Onward wants to cut international recruitment

A new think-tank report calls for Student visas to be restricted to certain universities only

David Kernohan is Deputy Editor of Wonkhe

Onward is the latest in a line of right-leaning think tanks to take a punt at coming up with a set of Conservative policies that both address the nation’s myriad problems and can get the party re-elected.

A Conservative Economy draws deep on expertise of one of the wizards behind the Theresa May era – Telegraph contributor Nick Timothy – and a former Centre for Social Justice wonk – Telegraph contributor Gavin Rice. None less than Michael Gove has knocked up a foreword.

There are an astonishing 138 pages, sprinkled lightly with footnotes and charts, suggesting (and I emphasise suggesting rather than actually implying) a genuine intellectual effort rather than something knocked up to get a load of cheap headlines on a Monday. Said cheap headlines, within my filter bubble at least, have focused on a plan to restrict Student visas to only the highest performing institutions, and the proposed abolition of the graduate visa (with graduates instead allowed to apply for a Skilled Worker visa).

Tariff data?

By highest performing institutions we mean, somewhat obliquely, those with the highest UCAS tariff. It is worth breaking that down a little: an institutional UCAS tariff is the average level 3 performance (A levels or equivalent level) demanded by a provider for main scheme entry in a given year. This does not relate to the grades that people entering said university actually hold.

The idea of an institutional “tariff” turns up a lot in data. For me, as an indicator of quality, it is largely useless. Applicants apply to courses, and there will be a huge variation in entry requirements between courses at a single provider. The canonical example would be a provider with a large nursing provision – nursing students tend to be mature, and thus the tariff ask is quite low, so the best thing the provider could do to rise up this particular ranking is close the nursing school.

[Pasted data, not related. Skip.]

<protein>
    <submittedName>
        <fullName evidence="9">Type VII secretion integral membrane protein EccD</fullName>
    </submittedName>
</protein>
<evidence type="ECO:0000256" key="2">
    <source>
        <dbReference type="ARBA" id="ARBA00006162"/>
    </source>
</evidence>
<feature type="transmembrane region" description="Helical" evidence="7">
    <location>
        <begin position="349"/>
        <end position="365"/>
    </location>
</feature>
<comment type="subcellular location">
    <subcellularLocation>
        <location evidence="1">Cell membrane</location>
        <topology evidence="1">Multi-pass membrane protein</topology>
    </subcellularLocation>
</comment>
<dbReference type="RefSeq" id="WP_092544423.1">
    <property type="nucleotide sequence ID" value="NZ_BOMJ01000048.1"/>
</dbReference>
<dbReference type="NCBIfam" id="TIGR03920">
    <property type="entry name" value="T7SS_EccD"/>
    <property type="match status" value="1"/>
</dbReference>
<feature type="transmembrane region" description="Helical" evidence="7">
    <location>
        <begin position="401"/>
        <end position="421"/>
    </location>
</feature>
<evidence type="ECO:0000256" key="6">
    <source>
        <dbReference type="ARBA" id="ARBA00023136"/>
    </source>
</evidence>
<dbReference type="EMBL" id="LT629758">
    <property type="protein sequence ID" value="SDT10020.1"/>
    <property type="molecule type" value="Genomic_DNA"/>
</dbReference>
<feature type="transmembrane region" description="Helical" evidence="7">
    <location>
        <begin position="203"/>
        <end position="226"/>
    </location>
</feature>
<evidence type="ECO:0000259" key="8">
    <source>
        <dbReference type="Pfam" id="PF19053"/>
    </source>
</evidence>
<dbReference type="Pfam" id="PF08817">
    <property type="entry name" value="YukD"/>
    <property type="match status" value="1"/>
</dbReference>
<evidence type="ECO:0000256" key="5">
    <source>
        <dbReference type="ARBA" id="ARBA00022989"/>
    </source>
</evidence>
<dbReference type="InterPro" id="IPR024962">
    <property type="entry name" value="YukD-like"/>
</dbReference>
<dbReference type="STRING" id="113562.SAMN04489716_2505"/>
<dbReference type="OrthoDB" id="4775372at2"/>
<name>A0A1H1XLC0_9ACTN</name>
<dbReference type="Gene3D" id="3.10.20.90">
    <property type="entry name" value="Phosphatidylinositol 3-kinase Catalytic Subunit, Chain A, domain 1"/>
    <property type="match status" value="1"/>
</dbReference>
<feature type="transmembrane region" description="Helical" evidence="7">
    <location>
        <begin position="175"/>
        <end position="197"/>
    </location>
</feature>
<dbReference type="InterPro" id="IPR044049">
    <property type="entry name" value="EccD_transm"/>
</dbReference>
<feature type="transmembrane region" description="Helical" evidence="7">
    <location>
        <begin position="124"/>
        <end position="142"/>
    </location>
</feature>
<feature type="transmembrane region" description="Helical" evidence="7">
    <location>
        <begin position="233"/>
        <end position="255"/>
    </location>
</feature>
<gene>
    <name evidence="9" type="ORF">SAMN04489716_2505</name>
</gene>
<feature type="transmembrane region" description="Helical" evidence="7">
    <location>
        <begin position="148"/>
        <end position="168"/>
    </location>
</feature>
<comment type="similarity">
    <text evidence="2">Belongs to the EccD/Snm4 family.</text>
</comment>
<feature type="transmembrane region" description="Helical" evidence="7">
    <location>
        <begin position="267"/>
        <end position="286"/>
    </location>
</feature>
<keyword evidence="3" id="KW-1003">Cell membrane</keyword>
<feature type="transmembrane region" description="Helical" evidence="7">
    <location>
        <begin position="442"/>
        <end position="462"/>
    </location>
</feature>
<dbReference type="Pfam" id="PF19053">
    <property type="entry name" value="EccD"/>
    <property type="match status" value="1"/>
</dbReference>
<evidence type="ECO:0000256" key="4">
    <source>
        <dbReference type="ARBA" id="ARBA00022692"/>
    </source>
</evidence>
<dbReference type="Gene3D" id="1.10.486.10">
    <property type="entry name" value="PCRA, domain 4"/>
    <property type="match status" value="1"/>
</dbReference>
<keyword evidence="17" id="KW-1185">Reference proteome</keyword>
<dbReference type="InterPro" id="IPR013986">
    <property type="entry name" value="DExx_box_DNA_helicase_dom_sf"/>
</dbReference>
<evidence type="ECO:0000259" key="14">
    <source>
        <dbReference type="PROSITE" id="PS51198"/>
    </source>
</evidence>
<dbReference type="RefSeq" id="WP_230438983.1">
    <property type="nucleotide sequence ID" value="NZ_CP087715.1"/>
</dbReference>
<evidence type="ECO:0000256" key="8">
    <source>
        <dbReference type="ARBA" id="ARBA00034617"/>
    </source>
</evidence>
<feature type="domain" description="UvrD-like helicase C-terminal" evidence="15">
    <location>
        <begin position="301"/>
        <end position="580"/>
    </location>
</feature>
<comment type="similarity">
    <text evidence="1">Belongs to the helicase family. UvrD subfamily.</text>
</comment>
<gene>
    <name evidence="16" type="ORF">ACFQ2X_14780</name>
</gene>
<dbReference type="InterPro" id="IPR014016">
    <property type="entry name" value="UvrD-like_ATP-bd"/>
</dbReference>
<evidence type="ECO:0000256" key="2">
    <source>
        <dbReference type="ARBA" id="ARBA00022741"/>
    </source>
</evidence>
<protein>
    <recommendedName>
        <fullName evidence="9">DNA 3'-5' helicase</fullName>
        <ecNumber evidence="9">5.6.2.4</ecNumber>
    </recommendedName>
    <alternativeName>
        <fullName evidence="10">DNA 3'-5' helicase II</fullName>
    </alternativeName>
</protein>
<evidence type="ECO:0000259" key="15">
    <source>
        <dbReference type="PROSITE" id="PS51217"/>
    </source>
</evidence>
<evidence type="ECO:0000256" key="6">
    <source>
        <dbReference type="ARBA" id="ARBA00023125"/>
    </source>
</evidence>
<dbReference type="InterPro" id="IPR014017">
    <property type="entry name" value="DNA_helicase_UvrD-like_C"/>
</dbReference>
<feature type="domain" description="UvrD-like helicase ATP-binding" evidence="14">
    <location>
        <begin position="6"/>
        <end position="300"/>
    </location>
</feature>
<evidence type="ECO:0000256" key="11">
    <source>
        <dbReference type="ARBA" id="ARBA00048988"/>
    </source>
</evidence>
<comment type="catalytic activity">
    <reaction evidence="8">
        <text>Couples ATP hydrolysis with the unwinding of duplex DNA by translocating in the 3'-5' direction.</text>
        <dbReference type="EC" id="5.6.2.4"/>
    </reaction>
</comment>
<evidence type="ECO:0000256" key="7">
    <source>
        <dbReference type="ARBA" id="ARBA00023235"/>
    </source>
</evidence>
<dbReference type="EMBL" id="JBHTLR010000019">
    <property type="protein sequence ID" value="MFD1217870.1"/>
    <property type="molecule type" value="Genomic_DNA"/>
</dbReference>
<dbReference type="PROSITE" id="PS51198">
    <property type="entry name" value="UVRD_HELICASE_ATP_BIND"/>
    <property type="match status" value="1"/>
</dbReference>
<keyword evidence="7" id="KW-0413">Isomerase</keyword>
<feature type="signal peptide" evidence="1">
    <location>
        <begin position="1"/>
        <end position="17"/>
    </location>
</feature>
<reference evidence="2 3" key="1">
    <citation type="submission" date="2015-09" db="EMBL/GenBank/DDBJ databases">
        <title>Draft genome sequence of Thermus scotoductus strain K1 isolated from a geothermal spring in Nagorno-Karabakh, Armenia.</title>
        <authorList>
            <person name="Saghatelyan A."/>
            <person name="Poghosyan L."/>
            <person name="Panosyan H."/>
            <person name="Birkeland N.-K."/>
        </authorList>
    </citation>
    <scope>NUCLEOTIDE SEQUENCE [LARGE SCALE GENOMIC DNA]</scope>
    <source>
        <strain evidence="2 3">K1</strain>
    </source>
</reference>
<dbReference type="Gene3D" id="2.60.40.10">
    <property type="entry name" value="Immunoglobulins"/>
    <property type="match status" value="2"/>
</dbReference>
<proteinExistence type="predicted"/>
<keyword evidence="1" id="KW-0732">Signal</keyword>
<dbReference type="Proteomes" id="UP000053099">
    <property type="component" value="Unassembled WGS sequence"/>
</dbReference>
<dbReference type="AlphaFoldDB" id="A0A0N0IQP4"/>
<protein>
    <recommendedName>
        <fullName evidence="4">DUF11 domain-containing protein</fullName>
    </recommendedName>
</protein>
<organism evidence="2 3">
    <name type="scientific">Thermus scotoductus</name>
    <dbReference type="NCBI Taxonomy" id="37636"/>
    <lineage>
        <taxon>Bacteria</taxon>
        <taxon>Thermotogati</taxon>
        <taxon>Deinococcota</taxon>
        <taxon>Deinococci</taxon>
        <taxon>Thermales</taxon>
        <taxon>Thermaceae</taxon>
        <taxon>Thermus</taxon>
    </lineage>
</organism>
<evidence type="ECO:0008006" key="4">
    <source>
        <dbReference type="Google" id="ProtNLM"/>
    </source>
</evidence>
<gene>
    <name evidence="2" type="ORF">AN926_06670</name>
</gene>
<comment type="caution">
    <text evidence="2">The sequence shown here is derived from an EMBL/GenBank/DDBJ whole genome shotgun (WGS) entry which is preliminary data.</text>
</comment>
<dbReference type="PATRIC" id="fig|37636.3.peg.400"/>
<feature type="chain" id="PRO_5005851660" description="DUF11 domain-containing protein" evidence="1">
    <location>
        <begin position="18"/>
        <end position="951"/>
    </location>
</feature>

Tariffs apply to undergraduate provision only – so a provider specialising in postgraduate provision (for example Cranfield or the London School of Hygiene and Tropical Medicine) would not have a UCAS tariff (and would thus be ineligible to recruit international postgraduates). I suppose it’s heartening that they didn’t use (or haven’t heard of?) TEF, LEO salary data, or (gods forbid) mission groups

Student journeys

Though the available data isn’t great (and is necessarily time-lagged), roughly six in ten of those from outside the EU on Study visas are reckoned to leave the UK within 12 months of graduation – and of those who stayed 59 per cent of those who got a degree stayed in the UK for postgraduate study. Given changes in international recruitment (in volume and source) in the last 6 years we can’t be certain that these assumptions still hold – we know for instance that behaviour is different based on where a student comes from, and we know that the number of dependants (now restricted to postgraduate research students only) is also linked to domicile.

People who worry about immigration will always worry about immigration – honestly, better data would be good but it is unlikely to shift the national mood. Given that the Graduate visa has only been available since 2021 (what little good quality official information there is available suggests that Graduate visa holders are predominantly working or intending to work, and working in graduate level jobs on around £20-30k a year salaries) it feels a little premature to decide that the scheme isn’t working. We will get some potentially useful Home Office data linked to salary on 14 May alongside the Migration Advisory Report on the Student visa.

The salary range is important, because minimum salaries for Skilled Worker visas are generally higher than that (outside of the Shortage Occupations List, which the Onward report wants to abolish despite the fact the government has already abolished it along with the 20 per cent “going rate discount” and replaced it with the Immigration Salary List) – higher, indeed, than most home graduate starting salaries.

Easy enough?

Of course, these policies would have a knock-on effect for the sector. The report recommends that:

Post-18 education should be reformed so universities and colleges are not dependent upon overseas students for income, and the country is no longer left with the skills shortages it suffers today.

It’s been almost seven years since Nick Timothy last tried to reform post-18 education, so I guess he is due another go. But there are scant clues as to how this is to be achieved. A separate section of the report suggests that: